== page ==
By Nathan Ham
United States Senator and former U.S. House District 5 Representative Richard Burr is on the hot seat after news broke that he sold off $1.7 million in stocks after receiving briefings about the potential impact that the coronavirus was going to have on the United States economy.
The story was first reported by NPR and included audio recordings of Sen. Burr speaking at a luncheon at the Capitol Hill Club. He cautioned people at the luncheon about the dire circumstances of the spread of the virus and how bad things could get. However, he made no such mention of any of these warnings in an op-ed featured on FOX News.
Sen. Burr is the chairman of the Senate Intelligent Committee and was instrumental in the writing of the Pandemic and All-Hazards Preparedness Act (PAHPA), which details how the federal government would respond to such pandemics.
Sen. Burr released a statement on Twitter Friday morning in response to the recent financial disclosure of his stock selloff.
“I relied solely on public news reports to guide my decision regarding the sale of stocks on February 13. Specifically, I closely followed CNBC’s daily health and science reporting out of its Asia bureaus at the time. Understanding the assumption many could make in hindsight, however, I spoke this morning with the chairman of the Senate Ethics Committee and asked him to open a complete review of the matter with full transparency,” Sen. Burr said.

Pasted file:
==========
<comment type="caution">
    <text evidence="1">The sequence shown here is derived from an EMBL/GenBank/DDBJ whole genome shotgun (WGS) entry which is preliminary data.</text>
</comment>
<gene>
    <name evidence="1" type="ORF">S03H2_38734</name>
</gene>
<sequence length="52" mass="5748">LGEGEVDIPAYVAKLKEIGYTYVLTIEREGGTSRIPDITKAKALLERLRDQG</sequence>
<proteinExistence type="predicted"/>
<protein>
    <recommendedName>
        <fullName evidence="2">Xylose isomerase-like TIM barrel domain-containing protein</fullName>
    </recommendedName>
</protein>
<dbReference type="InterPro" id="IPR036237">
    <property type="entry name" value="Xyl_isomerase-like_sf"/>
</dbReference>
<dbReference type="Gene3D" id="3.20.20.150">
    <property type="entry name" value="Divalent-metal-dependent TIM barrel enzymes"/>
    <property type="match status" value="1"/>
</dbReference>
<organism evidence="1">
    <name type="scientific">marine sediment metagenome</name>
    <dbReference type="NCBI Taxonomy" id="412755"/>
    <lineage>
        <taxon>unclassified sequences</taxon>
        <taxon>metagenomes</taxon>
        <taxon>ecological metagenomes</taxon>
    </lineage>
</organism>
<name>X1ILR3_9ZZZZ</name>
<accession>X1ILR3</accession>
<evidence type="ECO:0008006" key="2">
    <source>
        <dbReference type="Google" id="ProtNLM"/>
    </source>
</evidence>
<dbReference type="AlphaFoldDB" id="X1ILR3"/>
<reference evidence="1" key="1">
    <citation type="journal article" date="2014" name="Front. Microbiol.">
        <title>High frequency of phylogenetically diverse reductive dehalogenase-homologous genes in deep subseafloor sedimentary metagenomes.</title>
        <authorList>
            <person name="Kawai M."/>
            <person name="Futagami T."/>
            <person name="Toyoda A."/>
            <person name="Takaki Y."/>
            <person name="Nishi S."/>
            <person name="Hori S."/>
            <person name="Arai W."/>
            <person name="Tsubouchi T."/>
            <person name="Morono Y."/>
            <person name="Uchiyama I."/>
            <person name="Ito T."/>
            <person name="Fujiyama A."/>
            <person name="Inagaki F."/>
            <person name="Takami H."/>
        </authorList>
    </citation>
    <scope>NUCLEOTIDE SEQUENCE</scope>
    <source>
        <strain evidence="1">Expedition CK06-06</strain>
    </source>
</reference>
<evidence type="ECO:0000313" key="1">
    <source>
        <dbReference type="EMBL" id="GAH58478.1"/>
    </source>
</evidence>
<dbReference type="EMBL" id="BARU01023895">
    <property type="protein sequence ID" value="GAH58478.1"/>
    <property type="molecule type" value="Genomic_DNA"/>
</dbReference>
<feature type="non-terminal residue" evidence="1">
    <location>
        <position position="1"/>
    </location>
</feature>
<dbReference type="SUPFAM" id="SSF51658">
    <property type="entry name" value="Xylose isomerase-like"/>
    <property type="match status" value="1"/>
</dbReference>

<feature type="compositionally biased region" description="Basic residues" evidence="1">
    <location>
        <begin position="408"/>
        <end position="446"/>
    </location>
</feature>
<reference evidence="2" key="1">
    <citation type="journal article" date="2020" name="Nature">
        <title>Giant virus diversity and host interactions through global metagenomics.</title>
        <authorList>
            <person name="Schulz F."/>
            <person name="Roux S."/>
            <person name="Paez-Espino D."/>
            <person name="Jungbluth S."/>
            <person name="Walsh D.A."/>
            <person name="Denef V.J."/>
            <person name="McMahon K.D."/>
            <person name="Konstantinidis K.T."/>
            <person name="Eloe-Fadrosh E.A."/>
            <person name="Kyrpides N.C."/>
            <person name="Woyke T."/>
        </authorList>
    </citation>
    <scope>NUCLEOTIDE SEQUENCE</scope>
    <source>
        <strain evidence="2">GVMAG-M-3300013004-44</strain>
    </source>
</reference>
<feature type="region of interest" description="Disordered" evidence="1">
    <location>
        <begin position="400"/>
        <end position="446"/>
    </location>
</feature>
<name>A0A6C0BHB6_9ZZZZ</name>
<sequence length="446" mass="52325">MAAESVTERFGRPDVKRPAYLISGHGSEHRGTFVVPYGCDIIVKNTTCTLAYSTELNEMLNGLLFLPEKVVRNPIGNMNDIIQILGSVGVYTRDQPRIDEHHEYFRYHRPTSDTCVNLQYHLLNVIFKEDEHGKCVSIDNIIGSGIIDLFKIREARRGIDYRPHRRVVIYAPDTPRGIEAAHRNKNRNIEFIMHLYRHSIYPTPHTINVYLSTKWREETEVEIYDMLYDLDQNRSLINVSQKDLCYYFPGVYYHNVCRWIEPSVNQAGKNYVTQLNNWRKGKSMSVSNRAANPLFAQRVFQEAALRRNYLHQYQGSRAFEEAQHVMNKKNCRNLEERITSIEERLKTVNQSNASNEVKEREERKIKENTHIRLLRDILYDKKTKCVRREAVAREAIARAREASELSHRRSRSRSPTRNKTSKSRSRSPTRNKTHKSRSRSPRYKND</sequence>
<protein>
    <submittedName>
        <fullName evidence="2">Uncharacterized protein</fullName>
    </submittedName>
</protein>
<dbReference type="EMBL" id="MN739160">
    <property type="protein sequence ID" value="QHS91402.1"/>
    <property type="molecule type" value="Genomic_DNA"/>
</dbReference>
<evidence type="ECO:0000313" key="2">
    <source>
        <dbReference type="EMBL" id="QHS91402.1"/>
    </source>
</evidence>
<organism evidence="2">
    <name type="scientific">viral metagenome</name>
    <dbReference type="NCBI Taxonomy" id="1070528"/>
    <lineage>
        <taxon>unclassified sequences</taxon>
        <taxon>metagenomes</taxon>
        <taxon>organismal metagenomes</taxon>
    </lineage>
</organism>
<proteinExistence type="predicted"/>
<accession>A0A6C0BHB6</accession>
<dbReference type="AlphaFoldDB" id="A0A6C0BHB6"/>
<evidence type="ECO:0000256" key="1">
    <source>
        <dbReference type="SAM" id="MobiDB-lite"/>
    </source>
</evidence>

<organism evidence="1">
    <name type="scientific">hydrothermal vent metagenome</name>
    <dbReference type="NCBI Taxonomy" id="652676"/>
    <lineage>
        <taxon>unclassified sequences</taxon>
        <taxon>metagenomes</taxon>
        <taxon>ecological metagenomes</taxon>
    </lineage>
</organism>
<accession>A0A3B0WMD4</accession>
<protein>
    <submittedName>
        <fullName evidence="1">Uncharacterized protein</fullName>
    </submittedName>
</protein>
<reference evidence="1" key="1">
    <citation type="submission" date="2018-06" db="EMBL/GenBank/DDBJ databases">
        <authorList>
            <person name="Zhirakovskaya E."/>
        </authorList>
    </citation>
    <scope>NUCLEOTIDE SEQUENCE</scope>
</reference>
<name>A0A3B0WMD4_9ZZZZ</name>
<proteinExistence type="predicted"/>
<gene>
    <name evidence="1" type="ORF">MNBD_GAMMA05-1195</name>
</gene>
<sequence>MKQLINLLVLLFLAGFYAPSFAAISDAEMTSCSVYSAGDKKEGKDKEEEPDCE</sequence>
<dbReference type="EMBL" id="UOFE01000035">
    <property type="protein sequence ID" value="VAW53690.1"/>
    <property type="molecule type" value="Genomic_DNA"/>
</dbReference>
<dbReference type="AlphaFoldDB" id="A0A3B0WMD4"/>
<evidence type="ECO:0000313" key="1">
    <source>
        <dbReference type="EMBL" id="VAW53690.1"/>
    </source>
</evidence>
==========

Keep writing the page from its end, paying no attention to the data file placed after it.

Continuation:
Fellow North Carolina Senator Thom Tillis also took to Twitter this morning. “Given the circumstances, Senator Burr owes North Carolinians an explanation. His self-referral to the (Senate) Ethics Committee for their review is appropriate, there needs to be a professional and bipartisan inquiry into this matter, which the Ethics Committee can provide,” he said.
Sen. Burr was a familiar name around the High Country well before he became a United States Senator. Burr won the United States House of Representative District 5 seat in 1994 and remained in that seat until he ran for the United States Senate in 2004 when current Rep. Virginia Foxx succeeded him. Burr has said that his 2016 re-election was his last as he will not seek a fourth Senate term in 2022.
Four other U.S. Senators sold stocks after the same briefing that Sen. Burr was a part of — Sens. Kelly Loeffler (R-GA), Diane Feinstein (D-CA), Jim Inhofe (R-OK) and Ron Johnson (R-WI).